Published on *Computer Science Department at Princeton University* (http://www.cs.princeton.edu)

This dissertation deals with several topics related to the problem

of finding dominators in flowgraphs. The concept of dominators has

applications in various fields, including program optimization,

circuit testing and theoretical biology. We are interested both in

asymptotically fast algorithms and in algorithms that are

practical.

We begin with an experimental study of various algorithms that

compute dominators efficiently in practice. We describe two

practical algorithms that have been proposed in the related

literature: an iterative algorithm initially presented by Allen

and Cocke and later refined by Cooper, Harvey and Kennedy, and the

well-known algorithm of Lengauer and Tarjan. We discuss how to

achieve efficient implementations, and furthermore, introduce a

new practical algorithm. We present a thorough empirical analysis

using real as well as artificial data.

Then we present a linear-time algorithm for dominators

implementable on the pointer machine model of computation.

Previously, Alstrup, Harel, Lauridsen and Thorup gave a

complicated linear-time algorithm for the random-access model.

Buchsbaum, Kaplan, Rogers and Westbrook presented a simpler

dominators algorithm, implementable on a pointer machine and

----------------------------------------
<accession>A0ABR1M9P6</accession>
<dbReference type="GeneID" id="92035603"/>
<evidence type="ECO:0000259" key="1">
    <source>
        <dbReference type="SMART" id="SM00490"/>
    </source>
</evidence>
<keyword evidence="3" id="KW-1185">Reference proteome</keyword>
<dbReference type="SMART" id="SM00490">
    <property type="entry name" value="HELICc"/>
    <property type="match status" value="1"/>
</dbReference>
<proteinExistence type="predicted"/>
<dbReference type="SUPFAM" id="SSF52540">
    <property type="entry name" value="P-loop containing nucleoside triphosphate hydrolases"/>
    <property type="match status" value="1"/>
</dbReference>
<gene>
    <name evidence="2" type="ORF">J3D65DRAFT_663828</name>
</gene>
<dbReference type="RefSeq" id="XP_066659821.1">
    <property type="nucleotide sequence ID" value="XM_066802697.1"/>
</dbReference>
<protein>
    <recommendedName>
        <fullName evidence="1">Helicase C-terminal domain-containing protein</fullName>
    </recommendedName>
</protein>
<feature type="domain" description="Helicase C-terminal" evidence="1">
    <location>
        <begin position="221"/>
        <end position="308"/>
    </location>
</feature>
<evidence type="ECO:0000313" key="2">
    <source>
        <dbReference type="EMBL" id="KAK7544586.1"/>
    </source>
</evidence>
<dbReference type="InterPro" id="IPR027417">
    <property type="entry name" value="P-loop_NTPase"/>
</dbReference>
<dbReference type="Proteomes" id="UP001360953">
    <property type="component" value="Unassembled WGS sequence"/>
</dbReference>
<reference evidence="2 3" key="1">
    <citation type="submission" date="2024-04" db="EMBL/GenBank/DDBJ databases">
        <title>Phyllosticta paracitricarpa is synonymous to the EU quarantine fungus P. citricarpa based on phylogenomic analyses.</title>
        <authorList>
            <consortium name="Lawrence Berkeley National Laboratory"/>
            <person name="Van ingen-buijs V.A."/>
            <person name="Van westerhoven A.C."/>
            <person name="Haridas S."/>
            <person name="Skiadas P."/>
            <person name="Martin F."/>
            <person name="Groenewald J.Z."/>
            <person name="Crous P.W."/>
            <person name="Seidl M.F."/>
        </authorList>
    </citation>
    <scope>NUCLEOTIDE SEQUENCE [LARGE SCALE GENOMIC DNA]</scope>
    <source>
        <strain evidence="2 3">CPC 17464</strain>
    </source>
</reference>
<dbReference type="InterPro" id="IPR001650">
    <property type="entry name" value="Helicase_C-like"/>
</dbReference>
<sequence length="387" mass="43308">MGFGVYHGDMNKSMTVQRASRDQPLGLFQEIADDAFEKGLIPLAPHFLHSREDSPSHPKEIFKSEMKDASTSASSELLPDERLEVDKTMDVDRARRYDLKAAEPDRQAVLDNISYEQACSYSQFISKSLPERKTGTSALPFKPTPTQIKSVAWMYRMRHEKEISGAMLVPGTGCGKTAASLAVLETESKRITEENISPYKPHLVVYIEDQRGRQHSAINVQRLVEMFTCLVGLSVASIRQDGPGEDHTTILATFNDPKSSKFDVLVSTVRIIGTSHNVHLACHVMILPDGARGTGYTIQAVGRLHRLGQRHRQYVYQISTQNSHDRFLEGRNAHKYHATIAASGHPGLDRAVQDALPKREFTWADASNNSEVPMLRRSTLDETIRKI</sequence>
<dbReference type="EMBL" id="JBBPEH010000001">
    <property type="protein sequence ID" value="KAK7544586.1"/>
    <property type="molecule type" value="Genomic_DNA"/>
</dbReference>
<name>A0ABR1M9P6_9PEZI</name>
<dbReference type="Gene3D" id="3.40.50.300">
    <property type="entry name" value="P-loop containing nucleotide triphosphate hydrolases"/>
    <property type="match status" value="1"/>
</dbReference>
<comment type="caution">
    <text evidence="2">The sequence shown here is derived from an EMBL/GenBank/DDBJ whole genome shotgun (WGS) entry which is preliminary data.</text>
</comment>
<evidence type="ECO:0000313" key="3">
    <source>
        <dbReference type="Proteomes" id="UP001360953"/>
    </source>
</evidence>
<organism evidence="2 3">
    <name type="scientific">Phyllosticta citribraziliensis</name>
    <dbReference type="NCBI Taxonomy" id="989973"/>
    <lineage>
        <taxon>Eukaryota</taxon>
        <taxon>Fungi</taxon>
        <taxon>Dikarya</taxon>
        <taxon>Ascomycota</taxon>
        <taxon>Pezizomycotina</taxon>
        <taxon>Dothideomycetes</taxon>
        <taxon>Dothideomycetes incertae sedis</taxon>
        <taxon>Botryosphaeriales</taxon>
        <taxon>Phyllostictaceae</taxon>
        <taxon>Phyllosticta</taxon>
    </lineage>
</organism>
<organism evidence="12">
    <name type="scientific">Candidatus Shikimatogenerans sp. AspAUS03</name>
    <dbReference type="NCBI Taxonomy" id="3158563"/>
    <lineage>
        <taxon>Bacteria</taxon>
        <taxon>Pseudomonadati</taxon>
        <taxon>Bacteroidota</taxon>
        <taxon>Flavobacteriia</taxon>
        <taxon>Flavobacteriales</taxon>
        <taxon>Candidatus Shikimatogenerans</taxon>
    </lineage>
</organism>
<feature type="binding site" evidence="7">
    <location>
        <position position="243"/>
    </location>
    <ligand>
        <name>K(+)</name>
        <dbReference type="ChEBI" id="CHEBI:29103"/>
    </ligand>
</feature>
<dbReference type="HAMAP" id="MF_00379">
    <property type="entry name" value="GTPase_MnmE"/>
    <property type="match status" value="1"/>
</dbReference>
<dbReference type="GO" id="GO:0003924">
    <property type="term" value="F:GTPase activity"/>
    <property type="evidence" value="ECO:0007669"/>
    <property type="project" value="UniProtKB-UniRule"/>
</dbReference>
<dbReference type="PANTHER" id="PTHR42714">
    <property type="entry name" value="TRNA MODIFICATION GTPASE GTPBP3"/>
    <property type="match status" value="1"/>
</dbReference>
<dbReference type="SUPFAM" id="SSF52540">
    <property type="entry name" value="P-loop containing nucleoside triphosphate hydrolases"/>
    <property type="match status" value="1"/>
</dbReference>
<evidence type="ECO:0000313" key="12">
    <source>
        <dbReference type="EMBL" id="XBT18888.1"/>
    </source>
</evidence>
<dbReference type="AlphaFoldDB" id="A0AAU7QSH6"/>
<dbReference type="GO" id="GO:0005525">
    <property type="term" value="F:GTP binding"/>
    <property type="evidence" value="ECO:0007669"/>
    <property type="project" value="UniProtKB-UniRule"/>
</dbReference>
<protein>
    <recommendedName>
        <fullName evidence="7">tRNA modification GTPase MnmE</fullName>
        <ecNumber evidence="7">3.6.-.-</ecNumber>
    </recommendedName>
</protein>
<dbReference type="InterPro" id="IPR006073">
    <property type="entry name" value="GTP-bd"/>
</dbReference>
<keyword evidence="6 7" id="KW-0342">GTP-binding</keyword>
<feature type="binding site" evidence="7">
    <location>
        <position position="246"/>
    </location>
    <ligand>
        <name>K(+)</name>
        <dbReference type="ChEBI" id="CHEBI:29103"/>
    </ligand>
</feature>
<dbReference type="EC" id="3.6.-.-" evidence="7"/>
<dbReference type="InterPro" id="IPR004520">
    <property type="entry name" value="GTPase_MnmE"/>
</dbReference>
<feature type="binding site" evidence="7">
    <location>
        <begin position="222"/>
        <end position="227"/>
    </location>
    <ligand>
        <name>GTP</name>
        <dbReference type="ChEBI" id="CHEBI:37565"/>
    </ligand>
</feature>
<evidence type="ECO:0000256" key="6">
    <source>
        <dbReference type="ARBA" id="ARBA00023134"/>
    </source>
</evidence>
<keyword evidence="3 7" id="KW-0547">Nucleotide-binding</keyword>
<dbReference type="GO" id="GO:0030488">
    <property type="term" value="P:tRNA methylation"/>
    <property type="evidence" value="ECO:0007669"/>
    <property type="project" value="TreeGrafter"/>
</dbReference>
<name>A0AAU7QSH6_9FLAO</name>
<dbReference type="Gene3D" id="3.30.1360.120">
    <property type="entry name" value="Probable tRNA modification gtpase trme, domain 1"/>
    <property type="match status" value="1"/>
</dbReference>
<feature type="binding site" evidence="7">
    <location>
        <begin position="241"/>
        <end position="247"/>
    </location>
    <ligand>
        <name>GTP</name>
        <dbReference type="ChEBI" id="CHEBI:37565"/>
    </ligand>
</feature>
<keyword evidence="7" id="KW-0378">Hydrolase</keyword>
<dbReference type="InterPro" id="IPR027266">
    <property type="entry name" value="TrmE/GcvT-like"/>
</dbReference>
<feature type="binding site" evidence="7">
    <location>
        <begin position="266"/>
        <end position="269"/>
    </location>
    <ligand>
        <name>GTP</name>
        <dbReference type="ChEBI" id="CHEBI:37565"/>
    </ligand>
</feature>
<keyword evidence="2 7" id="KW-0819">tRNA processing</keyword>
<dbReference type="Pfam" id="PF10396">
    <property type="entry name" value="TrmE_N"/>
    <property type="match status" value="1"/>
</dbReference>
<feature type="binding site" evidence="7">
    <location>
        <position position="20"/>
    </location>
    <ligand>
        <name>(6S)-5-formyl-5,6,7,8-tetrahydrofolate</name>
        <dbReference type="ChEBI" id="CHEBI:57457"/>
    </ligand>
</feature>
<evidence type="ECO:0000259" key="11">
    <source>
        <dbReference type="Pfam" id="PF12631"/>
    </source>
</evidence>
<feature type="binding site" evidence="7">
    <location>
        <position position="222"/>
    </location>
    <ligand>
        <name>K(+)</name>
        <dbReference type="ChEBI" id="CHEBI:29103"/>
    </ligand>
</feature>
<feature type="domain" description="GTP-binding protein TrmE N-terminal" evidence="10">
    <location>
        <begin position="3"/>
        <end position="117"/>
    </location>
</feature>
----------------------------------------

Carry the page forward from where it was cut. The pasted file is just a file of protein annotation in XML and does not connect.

claimed linear running time. However, as we show, one of their

techniques cannot be applied to the dominators problem and,

consequently, their algorithm does not run in linear time.

Nonetheless, based on this algorithm, we show how to achieve

linear running time on a pointer machine.

Next we address the question of how to verify dominators. We

derive a linear-time verification algorithm, which is much simpler

than the known algorithms that compute dominators in linear time.

Still, this algorithm is non-trivial and we believe it provides

some new intuition and ideas towards a simpler dominators

algorithm.

Finally we study the relation of dominators to spanning trees. Our

central result is a linear-time algorithm that constructs two

spanning trees of any input flowgraph, such that corresponding

paths in the two trees satisfy a vertex-disjointness property we

call ancestor-dominance. This result is related to the concepts of

independent spanning trees and directed st-numberings, previously

studied by various authors, and implies linear-time algorithms for

these constructions.